fridge compressors converted to compressors produce much higher pressures than they normally produce in fridges... (when a compressor is still a part of a fridge the pressure is 85 psi on the high pressure side and 50 psi on the low pressure side)

so if a technician says that an AC compressor is capable of 300 psi (which most likely means that they normally run at these pressures) then it suggest that it can produce higher pressures when converted to a homemade compressor than the one made from fridge compressor


the only real way to find out is to make it into a compressor, and measure the pressure.
that's true.... but everything suggest that it should have higher flow and higher pressure than a fridge compressor....
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Last edited by POLAND_SPUD on Tue Sep 02, 2008 5:46 pm, edited 1 time in total.
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Unread postAuthor: jimmy101 » Tue Sep 02, 2008 3:47 pm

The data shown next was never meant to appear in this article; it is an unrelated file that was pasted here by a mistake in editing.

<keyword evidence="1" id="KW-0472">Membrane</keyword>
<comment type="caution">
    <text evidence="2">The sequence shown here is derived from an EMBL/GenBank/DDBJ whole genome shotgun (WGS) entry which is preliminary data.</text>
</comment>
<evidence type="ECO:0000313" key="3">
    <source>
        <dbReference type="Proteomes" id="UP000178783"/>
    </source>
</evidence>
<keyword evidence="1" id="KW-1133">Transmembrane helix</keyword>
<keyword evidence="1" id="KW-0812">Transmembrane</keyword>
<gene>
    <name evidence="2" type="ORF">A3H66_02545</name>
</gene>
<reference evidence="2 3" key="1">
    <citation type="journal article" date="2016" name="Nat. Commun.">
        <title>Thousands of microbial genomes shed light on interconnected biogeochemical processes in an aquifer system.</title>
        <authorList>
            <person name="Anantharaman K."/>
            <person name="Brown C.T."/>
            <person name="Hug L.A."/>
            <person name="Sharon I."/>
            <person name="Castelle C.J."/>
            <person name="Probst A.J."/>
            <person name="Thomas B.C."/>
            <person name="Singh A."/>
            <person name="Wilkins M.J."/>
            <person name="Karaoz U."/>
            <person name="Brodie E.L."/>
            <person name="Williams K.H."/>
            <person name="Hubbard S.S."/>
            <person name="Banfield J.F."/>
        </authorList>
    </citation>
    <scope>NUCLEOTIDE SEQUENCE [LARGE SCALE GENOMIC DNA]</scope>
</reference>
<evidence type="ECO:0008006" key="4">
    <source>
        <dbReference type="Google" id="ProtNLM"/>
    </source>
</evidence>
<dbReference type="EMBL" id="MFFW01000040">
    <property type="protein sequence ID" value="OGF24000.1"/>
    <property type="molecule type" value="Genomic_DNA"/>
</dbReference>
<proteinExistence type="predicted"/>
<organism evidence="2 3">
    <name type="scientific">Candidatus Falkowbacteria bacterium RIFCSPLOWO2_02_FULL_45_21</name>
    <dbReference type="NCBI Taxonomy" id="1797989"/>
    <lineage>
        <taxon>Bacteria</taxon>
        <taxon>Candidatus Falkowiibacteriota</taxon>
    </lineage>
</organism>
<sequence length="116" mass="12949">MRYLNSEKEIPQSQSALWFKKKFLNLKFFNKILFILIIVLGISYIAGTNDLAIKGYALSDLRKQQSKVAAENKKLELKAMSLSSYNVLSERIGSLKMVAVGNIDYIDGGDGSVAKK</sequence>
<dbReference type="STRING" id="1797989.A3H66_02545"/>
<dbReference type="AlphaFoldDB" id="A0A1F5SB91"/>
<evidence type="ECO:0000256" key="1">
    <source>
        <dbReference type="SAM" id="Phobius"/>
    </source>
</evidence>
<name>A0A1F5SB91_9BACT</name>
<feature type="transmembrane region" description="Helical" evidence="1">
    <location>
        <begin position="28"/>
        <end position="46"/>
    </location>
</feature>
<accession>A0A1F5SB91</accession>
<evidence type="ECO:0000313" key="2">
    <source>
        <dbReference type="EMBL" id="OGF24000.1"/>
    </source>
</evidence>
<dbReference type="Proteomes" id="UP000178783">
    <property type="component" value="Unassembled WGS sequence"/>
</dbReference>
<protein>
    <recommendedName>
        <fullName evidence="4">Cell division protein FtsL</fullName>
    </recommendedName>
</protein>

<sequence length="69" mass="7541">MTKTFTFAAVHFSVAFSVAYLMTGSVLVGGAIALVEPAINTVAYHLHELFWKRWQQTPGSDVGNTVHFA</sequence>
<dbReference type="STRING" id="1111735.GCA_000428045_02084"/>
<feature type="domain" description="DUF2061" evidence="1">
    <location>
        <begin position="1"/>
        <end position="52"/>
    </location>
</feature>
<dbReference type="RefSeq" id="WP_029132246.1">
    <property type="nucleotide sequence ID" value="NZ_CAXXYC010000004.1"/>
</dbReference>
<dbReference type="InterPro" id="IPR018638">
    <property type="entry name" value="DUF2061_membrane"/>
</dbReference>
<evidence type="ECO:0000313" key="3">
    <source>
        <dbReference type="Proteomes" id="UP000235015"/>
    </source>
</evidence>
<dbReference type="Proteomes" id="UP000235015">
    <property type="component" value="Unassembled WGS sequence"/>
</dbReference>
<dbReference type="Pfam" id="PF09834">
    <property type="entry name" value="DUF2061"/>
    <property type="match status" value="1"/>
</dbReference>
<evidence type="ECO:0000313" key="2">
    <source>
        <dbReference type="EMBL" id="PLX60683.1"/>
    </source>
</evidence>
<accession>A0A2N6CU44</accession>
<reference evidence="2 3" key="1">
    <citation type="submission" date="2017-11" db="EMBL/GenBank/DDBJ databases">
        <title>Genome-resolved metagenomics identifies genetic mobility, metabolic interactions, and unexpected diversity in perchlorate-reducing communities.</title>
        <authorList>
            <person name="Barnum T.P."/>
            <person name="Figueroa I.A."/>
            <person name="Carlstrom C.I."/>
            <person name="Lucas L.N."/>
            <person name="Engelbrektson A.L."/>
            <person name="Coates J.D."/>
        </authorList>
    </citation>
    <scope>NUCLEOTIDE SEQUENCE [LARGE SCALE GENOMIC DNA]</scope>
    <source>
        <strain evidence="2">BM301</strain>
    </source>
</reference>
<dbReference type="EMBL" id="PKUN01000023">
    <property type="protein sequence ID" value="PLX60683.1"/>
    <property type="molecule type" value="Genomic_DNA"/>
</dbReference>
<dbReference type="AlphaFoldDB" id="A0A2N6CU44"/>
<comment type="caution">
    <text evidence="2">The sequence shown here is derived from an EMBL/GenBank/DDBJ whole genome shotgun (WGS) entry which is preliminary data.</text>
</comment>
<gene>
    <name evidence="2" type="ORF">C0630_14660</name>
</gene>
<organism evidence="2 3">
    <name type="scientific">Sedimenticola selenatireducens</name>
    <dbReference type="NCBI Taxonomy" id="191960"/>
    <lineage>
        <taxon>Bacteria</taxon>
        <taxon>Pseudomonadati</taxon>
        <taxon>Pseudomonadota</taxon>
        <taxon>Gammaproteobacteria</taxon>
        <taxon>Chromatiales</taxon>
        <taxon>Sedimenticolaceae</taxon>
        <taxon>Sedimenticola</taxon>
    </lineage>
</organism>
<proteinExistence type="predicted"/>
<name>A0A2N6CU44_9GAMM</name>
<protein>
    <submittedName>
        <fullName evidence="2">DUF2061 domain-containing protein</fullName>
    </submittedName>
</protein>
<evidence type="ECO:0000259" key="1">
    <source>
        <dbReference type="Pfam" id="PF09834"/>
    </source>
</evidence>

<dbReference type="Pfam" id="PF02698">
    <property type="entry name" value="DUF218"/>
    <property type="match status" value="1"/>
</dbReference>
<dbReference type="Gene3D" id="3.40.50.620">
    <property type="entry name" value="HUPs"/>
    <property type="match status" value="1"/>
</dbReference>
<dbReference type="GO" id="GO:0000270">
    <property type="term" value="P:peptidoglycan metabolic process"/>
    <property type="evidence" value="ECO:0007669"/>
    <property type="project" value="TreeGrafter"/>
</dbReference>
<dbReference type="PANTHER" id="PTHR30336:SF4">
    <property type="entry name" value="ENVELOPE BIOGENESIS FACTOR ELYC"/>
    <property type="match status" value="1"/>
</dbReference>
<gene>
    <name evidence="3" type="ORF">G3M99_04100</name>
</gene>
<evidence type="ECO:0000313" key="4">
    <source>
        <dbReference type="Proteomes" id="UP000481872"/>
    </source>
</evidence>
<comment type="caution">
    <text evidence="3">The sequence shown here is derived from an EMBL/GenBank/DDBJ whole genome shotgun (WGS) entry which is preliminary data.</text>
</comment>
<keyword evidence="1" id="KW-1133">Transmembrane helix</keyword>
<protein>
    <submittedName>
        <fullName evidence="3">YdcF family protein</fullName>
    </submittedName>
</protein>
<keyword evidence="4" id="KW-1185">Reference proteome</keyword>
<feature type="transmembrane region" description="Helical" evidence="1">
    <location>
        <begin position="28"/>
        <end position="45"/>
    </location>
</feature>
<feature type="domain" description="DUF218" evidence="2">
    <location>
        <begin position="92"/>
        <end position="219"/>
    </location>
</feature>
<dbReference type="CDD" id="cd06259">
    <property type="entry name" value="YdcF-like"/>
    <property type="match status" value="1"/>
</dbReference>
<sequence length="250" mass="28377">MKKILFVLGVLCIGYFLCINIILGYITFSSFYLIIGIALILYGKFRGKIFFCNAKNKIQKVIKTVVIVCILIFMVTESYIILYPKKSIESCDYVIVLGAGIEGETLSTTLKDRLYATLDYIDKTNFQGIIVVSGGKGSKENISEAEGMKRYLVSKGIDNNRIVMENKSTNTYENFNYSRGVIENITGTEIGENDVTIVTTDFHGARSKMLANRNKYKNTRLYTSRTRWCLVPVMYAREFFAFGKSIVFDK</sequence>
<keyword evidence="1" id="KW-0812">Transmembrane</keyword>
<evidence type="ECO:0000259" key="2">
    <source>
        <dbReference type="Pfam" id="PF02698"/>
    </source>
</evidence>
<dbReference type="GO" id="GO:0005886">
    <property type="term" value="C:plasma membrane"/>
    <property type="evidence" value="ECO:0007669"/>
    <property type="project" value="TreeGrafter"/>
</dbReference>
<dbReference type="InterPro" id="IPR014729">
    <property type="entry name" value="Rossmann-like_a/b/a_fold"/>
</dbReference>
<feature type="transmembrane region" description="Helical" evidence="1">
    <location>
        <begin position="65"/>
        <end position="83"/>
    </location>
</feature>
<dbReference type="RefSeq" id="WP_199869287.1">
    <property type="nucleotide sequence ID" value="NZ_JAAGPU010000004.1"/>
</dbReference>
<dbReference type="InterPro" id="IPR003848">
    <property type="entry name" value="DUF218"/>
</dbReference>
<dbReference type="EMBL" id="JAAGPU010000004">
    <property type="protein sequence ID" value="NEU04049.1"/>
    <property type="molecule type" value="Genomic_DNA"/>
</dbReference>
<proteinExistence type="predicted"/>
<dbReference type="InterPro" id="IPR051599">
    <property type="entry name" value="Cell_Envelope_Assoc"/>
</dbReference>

POLAND_SPUD wrote:... but everything suggest that it should have higher flow and higher pressure than a fridge compressor....

Everything suggest it may have a higher flow. I suspect the max pressure could well be the same.

In normal operation the different kinds of AC units probably all operate at similar pressures as long as they were designed to use the same refrigerant.

Edi: Engrish
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Unread postAuthor: iisthemuffin » Tue Sep 02, 2008 7:28 pm

Im glad to see some of you so interested in this topic. I know i ertainly am.

My uncle wont give it to me any sooner. Im trying so hard.

I kind of feel as though it may operate at high pressures as well.

And i am certain that A/C's have compressors. I researched them. Im not entirely sure what one looks like because i could not find a picture of one for sure. But hopefully it is simple to rig up.